In general, when you read nutrition labels, look for foods that are high in fiber, vitamins, and minerals and low in sugar, sodium, cholesterol, fats (especially saturated fat and trans fat). In addition, pay attention to whether the product has chemical additives or food allergens, which you may want to minimize. In the United States, nutrition labels are divided into the following categories:
The nutritional information on a label is based on a single serving, but the container may include more than one serving. This information can be misleading unless you calculate the percentages of ingredients based on the total number of servings. For example, if a serving equals two cookies but your child eats four cookies, you must double the percentages of nutrients.
Again, be sure to calculate the total in relation to the actual number of servings consumed. A child’s ideal daily calorie intake varies by age, gender, and level of activity, ranging from 1,000–1,400 in girl toddlers to 1,800–2,000 in boys and girls aged 9 through 13.
Fat, cholesterol, sodium, and carbohydrates
Pay attention to the percentages of the daily allowance rather than number of grams of each substance. On this part of the food label, below 5 percent is preferable. Since your child’s daily calorie intake is generally lower than that of an adult, high percentages of these ingredients have a stronger impact on her than they do on you.
Dietary fiber, vitamins, and minerals
Look for 20 percent or more of the daily allowance in these categories.
If an ingredient list is lengthy and full of unfamiliar words that you cannot pronounce, that is an indicator that it is not a whole food. Here are some tips for understanding ingredients lists:
- Ingredients are listed according to the percentage of the whole product that they represent. For example, if sugar is listed first, that means it is the main ingredient. If it is listed near the end, it represents a less significant portion of the total.
- The fewer ingredients, the better.
- If preservatives are added to a product, the manufacturer is required to explain what the preservative does. For example, it may say, “ascorbic acid to promote color retention.”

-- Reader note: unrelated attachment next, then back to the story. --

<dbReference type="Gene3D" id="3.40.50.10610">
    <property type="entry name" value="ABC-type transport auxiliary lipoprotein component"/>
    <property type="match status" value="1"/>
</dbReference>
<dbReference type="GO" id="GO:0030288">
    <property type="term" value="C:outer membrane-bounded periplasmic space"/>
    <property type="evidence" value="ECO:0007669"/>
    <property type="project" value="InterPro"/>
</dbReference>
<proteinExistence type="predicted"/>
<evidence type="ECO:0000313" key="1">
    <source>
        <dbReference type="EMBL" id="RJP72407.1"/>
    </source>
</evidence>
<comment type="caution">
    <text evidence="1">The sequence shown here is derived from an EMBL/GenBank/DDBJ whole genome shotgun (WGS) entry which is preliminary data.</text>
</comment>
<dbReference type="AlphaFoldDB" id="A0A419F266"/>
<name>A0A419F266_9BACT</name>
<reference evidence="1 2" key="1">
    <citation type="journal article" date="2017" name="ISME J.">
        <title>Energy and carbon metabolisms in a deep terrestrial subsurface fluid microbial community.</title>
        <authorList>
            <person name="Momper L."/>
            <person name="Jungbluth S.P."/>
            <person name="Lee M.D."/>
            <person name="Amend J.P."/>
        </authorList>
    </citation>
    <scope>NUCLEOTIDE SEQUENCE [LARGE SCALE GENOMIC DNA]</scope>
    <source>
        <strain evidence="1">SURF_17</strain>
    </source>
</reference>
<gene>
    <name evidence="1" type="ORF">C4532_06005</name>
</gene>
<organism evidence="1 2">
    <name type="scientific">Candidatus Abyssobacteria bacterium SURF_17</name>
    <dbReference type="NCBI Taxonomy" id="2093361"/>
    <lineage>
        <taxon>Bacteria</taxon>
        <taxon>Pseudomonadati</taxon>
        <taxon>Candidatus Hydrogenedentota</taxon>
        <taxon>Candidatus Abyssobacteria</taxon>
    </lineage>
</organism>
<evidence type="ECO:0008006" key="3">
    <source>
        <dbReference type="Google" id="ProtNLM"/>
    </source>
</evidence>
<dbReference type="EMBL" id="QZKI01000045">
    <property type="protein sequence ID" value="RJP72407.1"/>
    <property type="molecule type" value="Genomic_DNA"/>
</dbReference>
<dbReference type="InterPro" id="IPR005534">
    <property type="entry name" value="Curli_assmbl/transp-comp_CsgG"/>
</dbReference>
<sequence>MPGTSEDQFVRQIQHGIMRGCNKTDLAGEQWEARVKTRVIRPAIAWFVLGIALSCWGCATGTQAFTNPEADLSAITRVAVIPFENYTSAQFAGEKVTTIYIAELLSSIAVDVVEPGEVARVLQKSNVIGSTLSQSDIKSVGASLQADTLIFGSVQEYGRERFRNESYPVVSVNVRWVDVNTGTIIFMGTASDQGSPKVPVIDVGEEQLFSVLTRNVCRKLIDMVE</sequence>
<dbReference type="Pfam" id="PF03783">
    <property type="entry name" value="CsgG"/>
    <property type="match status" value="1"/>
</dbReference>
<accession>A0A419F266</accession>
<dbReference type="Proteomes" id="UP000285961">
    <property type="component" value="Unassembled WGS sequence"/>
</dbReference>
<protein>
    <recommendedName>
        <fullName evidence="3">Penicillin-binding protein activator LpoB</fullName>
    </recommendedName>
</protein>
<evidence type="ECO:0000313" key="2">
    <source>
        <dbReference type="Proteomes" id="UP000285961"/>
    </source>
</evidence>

- Subingredients do not have to be listed on an ingredient list. For example, bread may contain margarine that has been colored with a food coloring that is not mentioned on the label because it is not considered to have a “functional” effect on the bread; however, the oil in the margarine would be listed because it is considered to have a functional effect. Foods may also be treated with substances that prevent them from sticking to equipment. Those substances are not required to be included in the ingredients list.
- Manufacturers protect their proprietary recipes by listing “natural ingredients” collectively. This term typically refers to a blend of herbs and spices.
Food Allergen Labels
Since 2006, U.S. food manufacturers have been required to declare on their packaging whether their product contains any of the eight major food allergens (which account for 90 percent of all food allergies) or an ingredient or protein derived from them: milk, eggs, fish, crustacean shellfish, tree nuts, wheat, peanuts, and soybeans. Particles in trace amounts, such as whey powder, may still make their way into a food.
Food manufacturers are not required to declare potential allergens that may “accidentally” make it into a product (by being produced on the same machine or in the same factory), but many manufacturers do so voluntarily—for instance, you may see a label that states, “May contain traces of peanuts” or “Made in a factory that also produces peanuts.”
There is no standard that such labels must follow; according to the Food Allergy and Anaphylaxis Network, there are over 30 different ways that such trace allergens can be declared on a package. According to a 2007 study by the Journal of Allergy and Clinical Immunology, only 7 percent of products that provided the voluntary warning actually contain the allergen.